According to a Republican lawsuit filed, “Pennsylvania’s Democratic election leaders violated state code on Monday when they authorized county election officials to provide information about rejected mail ballots to political party operatives” reports National Review.
The lawsuit specifically refers to an email from Jonathan Marks, Pennsylvania’s deputy elections secretary. At 8:38 P.M. on Monday, Marks sent an email to county election directors which read, “county boards of elections should provide information to party and candidate representatives during the pre-canvass that identifies the voters whose ballots have been rejected” so that they could be offered a provisional ballot, reports National Review.
The Republican lawsuit was filed Tuesday against Secretary of State Kathy Boockvar, and note that only last month Pennsylvania’s supreme court stated last month that “unlike in-person voters, mail-in or absentee voters are not provided any opportunity to cure perceived defects (to their ballot) in a timely manner.”
Allegedly at least eight counties did not adhere to Marks’ email because it violates the state’s election code, according to the lawsuit. Additionally, Republicans “argue that the opportunity to cure perceived defects for ballots that overwhelmingly support Democrats is exactly what Boockvar and Marks were allowing,” writes National Review.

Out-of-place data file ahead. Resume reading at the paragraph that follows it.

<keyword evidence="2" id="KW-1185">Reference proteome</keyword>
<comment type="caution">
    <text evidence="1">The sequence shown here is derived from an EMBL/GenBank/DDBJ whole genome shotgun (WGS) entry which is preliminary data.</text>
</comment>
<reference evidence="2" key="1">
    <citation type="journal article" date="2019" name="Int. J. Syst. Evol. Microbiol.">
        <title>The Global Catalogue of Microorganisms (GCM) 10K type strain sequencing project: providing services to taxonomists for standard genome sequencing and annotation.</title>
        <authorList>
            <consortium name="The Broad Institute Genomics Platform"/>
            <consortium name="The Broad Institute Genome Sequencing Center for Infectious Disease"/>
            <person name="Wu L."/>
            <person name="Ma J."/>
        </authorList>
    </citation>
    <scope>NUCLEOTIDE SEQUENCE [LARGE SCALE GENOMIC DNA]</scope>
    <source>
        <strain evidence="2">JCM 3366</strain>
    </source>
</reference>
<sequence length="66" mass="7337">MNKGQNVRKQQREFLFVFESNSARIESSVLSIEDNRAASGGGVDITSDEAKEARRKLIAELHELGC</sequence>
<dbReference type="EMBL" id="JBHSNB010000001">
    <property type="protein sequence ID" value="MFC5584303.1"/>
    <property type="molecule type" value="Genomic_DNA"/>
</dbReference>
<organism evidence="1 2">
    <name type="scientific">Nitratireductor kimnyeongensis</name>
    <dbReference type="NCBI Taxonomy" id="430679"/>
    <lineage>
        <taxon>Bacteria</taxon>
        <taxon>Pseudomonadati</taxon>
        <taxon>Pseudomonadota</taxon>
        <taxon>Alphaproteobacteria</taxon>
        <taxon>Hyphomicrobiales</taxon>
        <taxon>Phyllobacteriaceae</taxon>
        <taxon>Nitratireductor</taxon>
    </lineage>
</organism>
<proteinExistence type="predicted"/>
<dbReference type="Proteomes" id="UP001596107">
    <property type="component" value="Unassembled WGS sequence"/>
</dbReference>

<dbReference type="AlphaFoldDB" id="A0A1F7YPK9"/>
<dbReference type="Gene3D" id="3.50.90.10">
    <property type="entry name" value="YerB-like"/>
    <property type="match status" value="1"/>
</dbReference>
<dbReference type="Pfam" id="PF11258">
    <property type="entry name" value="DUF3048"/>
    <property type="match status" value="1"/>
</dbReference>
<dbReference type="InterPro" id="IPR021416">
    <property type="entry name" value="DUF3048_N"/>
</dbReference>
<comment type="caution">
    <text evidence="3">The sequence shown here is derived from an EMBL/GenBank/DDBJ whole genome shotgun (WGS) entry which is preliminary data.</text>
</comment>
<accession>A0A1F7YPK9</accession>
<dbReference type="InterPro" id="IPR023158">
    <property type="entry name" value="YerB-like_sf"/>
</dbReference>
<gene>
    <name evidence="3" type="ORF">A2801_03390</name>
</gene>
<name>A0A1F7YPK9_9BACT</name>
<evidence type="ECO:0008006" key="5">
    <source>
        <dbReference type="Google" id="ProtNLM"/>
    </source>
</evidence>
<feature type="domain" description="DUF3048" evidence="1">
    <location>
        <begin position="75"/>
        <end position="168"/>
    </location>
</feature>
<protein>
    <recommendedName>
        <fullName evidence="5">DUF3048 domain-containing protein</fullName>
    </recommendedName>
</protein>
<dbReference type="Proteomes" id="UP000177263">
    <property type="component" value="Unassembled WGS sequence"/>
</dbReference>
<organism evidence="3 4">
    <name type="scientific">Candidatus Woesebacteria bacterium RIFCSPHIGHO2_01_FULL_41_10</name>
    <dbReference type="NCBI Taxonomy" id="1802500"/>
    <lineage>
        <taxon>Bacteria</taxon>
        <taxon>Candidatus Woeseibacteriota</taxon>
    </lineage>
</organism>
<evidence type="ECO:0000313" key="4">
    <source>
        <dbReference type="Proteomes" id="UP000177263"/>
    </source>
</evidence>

Thomas Breth, the lawyer who filed the suit said some county election boards gave voters names, addresses and even email addresses, along with explanations of their ballots defects to party operatives. Even some election boards were directly alerting voters that their ballots had defects and assisted the voters in fixing them.
Prior to election day, some election officials even weighed ballots to check if voters had correctly included the secrecy envelopes inside, said Breth. “It is inappropriate for individual counties to unilaterally create their own standards, their own procedures, for letting individuals come in and cure (ballots)” he added. More importantly, the state’s election code does not allow for reaching out to voters to have their ballots changed. “Changing the code would require a state assembly fix” he said.